West Midlands scientists
have created and studied new materials set to make low-carbon energy
technologies like fuel cells cheaper and more efficient to run.
Collaborative research efforts involving the University of Warwick
and University of
Birmingham have paved the
way for improved efficiency in fuel cells to be used in homes, buildings,
construction sites, war zones, or anywhere where isolated forms of power
generation are required.
Many major companies use fuel cell systems and in the U.K., for
example, some are even looking at trialing this technology as a replacement for
Fuel cells convert hydrogen and oxygen into water and in the
process produce electricity, making them an attractive form of low-carbon
However, they operate at very high temperatures and take a
long time to reach and stabilize at these operational temperatures.
By introducing the new materials—known as rare-earth
apatites—into their design, the working temperatures and the time needed to
reach them will be reduced, improving operational aspects of the device and
making it more efficient.
Lower operational temperature also means that they will last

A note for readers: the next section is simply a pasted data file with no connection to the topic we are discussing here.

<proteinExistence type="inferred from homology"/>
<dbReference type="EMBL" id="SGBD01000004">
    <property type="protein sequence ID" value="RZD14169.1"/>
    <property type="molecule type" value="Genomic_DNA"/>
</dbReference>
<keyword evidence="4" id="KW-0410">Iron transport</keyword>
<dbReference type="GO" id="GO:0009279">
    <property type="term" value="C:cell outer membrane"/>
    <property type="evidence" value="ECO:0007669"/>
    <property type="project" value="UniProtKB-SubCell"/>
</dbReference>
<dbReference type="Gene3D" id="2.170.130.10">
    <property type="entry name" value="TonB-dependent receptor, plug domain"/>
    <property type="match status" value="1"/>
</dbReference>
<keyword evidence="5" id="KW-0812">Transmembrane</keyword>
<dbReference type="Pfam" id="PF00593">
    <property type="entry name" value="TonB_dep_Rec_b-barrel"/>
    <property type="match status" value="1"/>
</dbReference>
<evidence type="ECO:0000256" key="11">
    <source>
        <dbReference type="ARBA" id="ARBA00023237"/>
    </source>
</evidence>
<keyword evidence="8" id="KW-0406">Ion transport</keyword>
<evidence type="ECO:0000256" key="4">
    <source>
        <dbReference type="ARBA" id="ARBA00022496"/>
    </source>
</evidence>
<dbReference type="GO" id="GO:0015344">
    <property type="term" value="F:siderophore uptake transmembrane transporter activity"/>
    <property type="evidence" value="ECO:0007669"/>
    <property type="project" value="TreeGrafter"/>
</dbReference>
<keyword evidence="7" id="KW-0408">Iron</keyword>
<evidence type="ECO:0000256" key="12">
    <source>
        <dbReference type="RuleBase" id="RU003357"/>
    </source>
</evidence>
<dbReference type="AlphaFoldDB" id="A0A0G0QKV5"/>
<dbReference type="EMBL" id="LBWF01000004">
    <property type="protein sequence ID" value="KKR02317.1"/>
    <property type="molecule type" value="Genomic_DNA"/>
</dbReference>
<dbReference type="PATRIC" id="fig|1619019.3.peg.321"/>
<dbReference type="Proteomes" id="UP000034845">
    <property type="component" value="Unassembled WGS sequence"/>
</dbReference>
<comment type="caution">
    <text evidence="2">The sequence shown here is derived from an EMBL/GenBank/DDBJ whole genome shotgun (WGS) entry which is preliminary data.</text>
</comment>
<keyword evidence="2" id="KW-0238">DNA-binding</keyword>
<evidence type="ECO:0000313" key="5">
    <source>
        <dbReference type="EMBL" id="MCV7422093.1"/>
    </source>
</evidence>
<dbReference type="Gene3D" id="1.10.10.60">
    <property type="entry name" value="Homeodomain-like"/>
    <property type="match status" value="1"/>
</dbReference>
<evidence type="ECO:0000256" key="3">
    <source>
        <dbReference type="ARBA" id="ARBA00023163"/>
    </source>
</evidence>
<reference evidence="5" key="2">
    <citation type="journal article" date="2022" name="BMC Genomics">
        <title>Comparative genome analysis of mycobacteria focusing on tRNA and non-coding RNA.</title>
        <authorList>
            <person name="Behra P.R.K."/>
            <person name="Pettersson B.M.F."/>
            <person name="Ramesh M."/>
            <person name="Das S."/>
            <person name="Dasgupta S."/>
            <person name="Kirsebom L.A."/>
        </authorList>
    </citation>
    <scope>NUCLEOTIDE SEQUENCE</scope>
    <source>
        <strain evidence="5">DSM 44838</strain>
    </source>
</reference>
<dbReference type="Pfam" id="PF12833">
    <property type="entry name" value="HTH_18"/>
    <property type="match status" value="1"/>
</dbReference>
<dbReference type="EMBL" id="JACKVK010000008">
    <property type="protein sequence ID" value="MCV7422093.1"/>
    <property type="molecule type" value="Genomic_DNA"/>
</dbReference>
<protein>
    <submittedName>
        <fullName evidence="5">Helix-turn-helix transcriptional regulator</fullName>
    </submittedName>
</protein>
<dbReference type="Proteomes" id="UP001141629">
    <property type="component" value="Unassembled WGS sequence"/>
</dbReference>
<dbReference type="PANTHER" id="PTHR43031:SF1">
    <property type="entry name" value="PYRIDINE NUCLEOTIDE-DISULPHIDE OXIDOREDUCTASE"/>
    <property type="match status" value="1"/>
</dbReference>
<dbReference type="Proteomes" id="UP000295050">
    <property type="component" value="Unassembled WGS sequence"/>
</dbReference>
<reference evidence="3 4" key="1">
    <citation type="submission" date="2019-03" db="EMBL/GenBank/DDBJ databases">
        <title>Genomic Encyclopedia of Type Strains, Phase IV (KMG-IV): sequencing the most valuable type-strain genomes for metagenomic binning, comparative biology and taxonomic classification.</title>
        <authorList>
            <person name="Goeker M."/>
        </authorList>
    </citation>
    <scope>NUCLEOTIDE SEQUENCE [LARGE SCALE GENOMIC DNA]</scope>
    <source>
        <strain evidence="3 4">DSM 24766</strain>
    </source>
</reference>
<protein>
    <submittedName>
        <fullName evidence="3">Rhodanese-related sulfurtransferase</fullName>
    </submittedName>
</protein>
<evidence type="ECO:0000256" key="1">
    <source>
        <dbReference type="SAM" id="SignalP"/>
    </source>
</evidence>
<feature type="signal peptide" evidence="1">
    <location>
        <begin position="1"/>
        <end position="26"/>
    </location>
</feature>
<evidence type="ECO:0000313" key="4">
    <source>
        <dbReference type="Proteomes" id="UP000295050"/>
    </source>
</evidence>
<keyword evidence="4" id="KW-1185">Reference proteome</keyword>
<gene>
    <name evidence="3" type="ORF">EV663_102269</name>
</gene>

longer and be cheaper to produce.
John Hanna, principal research fellow in the Department of
Physics at the University
of Warwick, said: “Fuel
cells typically operate at temperatures of around 800 to 1,000 degrees, and you
cannot just flick a switch and get power from them immediately.
“However, the conduction properties of these new materials
means that these operational temperatures can be reduced, meaning that higher
efficiencies and cost savings can be achieved.
The facilities and equipment used for the research have been
funded by Birmingham
as part of the Science City Research Alliance Energy Efficiency (AM1) Project.
Part of the research was carried out using Nuclear Magnetic
Resonance (NMR) instruments at the University
of Warwick’s Centre for
This facility is home to the U.K.’s largest solid-state NMR
This technique allows researchers to gain a detailed
understanding of the structure and motion of molecules and atoms within
material frameworks, which will help in the design and creation of new ‘energy
materials’ for fuel cell, hydrogen storage, and battery technologies.
The facility also conducts research into new drug and
pharmaceutical development and can even provide insights into diseases such as Alzheimer’s.